The Resurrection Fact: Responding to Modern Critics by John J. Bombaro
THE RESURRECTION FACT reminds me a lot of the classical works on evidential apologetics--especially the classic by John Warwick Montgomery, [[ASIN:0840756410 Faith Founded on Fact: Essays in Evidential Apologetics]]. I found the THE RESURRECTION FACT to be a well-written book, which discusses the historical evidence for key beliefs of the Christian faith--especially the Resurrection. I'm not sure I saw anything really new or enlightening, but it's a solid set of essays on classical evidential apologetics.
There's an interesting section--don't miss it! It's in Chapter 2, "Explaining the Empty Tomb." In this chapter, the author briefly mentions the question of presuppositions. In discussing Ehrman's rejection of miracles, the author notes that Ehrman starts with the presumption of naturalism, and of course, then disparages any miraculous events. Ehrman, on the other hand, accuses the Christian of believing in miracles--not because of historical fact, but just beause of their prior believe.
I wish the above subject of starting assumptions would have been explored more deeply; it's a really critical subject, which goes to the heart of apologetics. It's a little bit of a tricky subject, but worth the investment of time.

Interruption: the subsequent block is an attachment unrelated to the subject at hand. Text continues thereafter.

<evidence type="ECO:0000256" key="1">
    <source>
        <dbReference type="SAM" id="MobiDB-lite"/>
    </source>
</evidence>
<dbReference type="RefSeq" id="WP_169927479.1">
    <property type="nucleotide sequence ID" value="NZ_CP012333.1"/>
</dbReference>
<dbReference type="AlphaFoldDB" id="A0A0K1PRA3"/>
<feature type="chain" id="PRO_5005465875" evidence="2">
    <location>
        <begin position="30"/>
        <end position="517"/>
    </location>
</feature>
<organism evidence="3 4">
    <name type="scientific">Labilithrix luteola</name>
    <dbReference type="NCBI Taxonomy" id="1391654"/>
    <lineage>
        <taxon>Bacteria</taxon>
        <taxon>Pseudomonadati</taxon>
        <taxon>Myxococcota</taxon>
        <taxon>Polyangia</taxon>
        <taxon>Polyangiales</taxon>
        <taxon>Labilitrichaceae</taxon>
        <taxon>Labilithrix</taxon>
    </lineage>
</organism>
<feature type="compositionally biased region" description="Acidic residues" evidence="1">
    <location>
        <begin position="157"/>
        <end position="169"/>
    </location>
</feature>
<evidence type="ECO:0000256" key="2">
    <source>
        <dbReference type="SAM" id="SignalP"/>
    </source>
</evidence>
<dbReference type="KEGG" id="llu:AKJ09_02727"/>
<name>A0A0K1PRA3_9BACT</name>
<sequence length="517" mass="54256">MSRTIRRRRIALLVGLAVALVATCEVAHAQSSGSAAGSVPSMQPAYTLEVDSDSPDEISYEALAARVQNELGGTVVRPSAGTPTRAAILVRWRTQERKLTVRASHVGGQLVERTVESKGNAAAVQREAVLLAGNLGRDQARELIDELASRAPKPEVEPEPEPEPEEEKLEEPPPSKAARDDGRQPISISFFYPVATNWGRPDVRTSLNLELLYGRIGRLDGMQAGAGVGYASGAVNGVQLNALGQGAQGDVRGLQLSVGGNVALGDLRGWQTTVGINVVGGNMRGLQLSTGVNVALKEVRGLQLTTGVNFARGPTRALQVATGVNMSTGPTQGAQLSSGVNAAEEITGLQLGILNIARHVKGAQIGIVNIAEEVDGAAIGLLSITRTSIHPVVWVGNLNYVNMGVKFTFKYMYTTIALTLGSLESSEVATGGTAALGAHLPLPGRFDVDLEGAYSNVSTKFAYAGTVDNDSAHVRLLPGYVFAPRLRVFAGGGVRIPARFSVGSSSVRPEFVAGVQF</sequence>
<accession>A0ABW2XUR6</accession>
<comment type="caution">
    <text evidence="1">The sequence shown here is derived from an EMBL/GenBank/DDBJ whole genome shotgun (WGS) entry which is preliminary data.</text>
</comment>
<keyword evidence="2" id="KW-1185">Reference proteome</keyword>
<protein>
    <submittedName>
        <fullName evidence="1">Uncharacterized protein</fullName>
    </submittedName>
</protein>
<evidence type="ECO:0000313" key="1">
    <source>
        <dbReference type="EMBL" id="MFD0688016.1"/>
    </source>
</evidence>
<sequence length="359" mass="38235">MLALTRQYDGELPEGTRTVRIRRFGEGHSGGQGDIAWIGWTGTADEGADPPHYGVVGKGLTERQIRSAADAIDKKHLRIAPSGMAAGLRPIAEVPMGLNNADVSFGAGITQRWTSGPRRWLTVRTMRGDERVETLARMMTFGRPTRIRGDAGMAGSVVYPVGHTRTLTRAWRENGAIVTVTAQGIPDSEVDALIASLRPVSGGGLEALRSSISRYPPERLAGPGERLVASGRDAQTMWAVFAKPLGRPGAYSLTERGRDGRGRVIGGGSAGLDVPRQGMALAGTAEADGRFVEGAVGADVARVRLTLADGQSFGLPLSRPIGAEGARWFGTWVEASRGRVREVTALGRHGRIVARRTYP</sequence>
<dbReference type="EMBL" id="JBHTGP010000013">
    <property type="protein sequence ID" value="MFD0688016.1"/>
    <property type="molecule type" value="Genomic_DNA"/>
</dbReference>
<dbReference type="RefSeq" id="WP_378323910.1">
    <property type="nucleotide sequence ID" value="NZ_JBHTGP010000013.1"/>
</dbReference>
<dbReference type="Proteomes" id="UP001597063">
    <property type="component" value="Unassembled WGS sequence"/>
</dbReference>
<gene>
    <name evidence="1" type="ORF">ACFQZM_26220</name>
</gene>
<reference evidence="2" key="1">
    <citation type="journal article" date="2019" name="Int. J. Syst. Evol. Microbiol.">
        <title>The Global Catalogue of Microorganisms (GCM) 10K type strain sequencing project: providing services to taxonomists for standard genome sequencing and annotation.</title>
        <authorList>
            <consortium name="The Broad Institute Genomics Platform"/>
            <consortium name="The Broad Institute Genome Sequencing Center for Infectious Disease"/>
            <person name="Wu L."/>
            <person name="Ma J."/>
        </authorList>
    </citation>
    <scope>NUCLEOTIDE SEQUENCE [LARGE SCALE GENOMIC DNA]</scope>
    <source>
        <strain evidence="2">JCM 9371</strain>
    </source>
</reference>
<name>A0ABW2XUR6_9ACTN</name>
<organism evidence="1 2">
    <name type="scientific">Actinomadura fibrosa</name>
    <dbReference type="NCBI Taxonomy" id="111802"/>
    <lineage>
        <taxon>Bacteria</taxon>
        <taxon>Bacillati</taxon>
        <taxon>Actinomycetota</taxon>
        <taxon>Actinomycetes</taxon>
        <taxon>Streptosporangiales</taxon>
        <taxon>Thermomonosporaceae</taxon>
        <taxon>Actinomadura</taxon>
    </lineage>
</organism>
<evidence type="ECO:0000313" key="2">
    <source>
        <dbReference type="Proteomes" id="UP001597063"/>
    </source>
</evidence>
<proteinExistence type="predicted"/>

The non-believer professes to take a scientific view of history, but what is the basis for their research? On what grounds to they invetigate or come to conclusions about ANYTHING? If the universe is one giant accident, the entire foundation of science is undermined. Anything can happen at any time; there is no reason to think anything should be the same from one minute to the next. There is no "uniformity of nature."
Here's the apologetic key: An unbeliever, in order to begin to argue historical events, has to first assume the Christian's position in a God of order and design, in order to have any foundation to argue anything at all! (And of course, any basic for morality is gone surely gone down the drain as well.) If the Christian allows the unbeliever to begin discussing historical evidence, he is "giving away the store."
Anyone interested in Christian apolgetics would be wise to become familiar with presuppositional apologetics. I recommend in particular the fun read by Greg Bahnsen [[ASIN:0915815281 Always Ready: Directions for Defending the Faith]]. Probably not as much "fun" but excellent are the meaty works by Cornelius Van Til.
If you get a chance, listen to the classic audio debate on the existence of God, which took place at UC Irvine in 1985: [[ASIN:0967831776 The Great Debate: Does God Exist?]].
Advance Review copy courtesy of the publisher.